If the legislature is going to authorize the sale of 1826 Pearl and if the bank is going to fund it, the discussion is over. For my part, I continue to believe that a site closer to one of the many medical facilities in town would be a more beneficial location for these patients, and perhaps more comforting to the frenzied neighbors. But if that is not to be, then let’s look at the cup half full. Who knows, perhaps these same patients will be our neighbors in a few years for a different reason, related more to their ability to live independently, successfully and with complete freedom, no “monitors” and no “assistants.” After sitting amongst them, I truly wish such success for them, if that is what they choose. Contrary to the harsh words expressed at that meeting, and the unfortunate venting of at least one of the panelists, we do not think you young folks are “bad.” Please understand, there have been those who have gone before you who have dampened and confused our understanding. We are cautious because such people have given us good reason to be. We can get over that, and again, for my part, if you are going to be my neighbor, I am going to give you the benefit of the doubt. I hope you will do the same.
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Two items caught my attention on your editorial/opinions page (10/12-10/18). Michael Meurer asks, “Can we stop referring to the U.S.A. as ’America’ and broaden our vision to encompass all 35 nations of the Americas? Why not?” Because the A in USA stands for America – its part of our official name. None of the other countries use that name. Meurer doesn’t suggest what we should call ourselves to distinguish us from the other countries. United Statesans is awkward. The rest of the world would be confused if the entire hemisphere used the continental name as an identifier. Officially, in this country only, we are Americans.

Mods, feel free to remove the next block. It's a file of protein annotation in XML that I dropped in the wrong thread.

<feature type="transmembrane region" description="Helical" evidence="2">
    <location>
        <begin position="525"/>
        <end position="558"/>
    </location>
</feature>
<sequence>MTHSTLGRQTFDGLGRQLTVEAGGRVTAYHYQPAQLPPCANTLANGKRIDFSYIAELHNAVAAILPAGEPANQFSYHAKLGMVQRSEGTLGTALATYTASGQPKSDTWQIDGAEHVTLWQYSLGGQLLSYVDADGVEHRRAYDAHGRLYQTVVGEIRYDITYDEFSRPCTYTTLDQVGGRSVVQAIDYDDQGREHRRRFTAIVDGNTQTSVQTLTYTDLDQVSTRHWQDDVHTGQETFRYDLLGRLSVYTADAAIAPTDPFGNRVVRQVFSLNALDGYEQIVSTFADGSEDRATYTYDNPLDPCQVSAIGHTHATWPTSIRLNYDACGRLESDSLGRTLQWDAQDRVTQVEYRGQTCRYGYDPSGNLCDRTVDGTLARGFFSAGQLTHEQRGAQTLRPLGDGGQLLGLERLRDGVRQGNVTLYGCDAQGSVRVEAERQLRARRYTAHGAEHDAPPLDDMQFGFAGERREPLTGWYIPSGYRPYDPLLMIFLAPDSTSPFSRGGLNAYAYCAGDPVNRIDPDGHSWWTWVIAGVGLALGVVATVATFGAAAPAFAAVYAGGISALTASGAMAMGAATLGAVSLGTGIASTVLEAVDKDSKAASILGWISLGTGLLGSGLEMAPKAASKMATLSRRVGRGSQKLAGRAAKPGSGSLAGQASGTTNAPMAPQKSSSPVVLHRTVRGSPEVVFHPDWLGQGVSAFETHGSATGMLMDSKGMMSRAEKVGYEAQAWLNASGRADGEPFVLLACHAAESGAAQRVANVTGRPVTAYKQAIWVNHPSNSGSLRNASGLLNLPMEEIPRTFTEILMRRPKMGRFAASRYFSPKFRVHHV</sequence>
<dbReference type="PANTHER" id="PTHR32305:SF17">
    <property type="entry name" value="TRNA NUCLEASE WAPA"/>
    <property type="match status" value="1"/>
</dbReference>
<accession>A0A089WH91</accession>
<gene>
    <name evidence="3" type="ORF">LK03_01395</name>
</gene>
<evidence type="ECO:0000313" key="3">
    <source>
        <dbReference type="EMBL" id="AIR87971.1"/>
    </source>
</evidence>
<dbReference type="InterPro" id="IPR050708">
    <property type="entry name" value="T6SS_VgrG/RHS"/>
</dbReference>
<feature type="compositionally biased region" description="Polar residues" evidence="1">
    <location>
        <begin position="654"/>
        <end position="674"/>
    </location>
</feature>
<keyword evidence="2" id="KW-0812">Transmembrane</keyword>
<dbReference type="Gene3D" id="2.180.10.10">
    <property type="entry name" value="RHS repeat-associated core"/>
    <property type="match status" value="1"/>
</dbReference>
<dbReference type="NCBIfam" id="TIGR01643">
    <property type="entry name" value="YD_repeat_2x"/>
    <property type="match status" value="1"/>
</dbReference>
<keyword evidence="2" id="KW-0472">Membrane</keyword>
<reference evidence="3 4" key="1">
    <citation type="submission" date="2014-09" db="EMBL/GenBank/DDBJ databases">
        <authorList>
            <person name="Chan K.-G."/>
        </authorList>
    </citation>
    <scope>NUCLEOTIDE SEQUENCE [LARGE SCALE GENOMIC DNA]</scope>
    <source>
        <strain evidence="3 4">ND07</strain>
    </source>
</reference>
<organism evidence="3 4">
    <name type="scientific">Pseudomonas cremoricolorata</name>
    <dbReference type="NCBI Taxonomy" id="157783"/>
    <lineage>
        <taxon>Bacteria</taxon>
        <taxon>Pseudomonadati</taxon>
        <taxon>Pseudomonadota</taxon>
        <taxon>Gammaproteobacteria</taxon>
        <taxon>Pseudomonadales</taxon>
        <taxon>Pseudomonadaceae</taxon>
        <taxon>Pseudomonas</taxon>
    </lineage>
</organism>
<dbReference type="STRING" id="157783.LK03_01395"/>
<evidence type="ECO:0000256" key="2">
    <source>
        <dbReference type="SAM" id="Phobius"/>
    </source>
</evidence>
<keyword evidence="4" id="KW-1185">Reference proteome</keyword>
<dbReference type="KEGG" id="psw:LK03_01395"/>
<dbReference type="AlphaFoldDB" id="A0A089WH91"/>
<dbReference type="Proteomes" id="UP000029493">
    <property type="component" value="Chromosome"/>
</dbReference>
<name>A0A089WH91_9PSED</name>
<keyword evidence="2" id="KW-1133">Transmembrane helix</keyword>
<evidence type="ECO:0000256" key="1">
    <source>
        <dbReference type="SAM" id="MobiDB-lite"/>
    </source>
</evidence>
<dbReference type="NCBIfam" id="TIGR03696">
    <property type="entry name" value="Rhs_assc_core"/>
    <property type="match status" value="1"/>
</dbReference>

The question remains, why do those from other western countries want to use the name, rather than be known by their own country name. Is it because they’re embarrassed by their native lands, which are not as prosperous and high-profile as this one? No one in the Eastern Hemisphere asks to be called European or Asian. They identify with their own individual countries. So why should those in this hemisphere want something that is less distinguishing, unless they want to bask in our light? Perhaps, if Chileans, Mexicans, Costa Ricans, etc. loved their countries more, and worked to make them more successful, they would be proud to call themselves what they are.
Finally, the Publisher’s Notebook suggests that the Los Angeles Times does not need to be locally owned because it’s operating just as well with a Chicago owner. I disagree. The LA Times became a great paper because of local ownership, just as all successful papers have done. Outside ownership does not bode well for a city this size – especially when LA is larger than Chicago. Chicago is two thousand miles away, is somewhat less diverse and its population increases are smaller. Even with the heavy emphasis on national and foreign news, the Times is still a local paper with a local perspective. If the larger city believes it needs a larger staff to maintain the quality of the paper, it should not have to answer to smaller minds.
Staff-cutting is always the answer for those whose vision and direction have failed. It doesn’t make things better. More power to Broad and Geffen. We’ve had wealthy ownership in the past. It would be better to have local billionaires in charge, instead of Toddlin’ Town ones.
West Los Angeles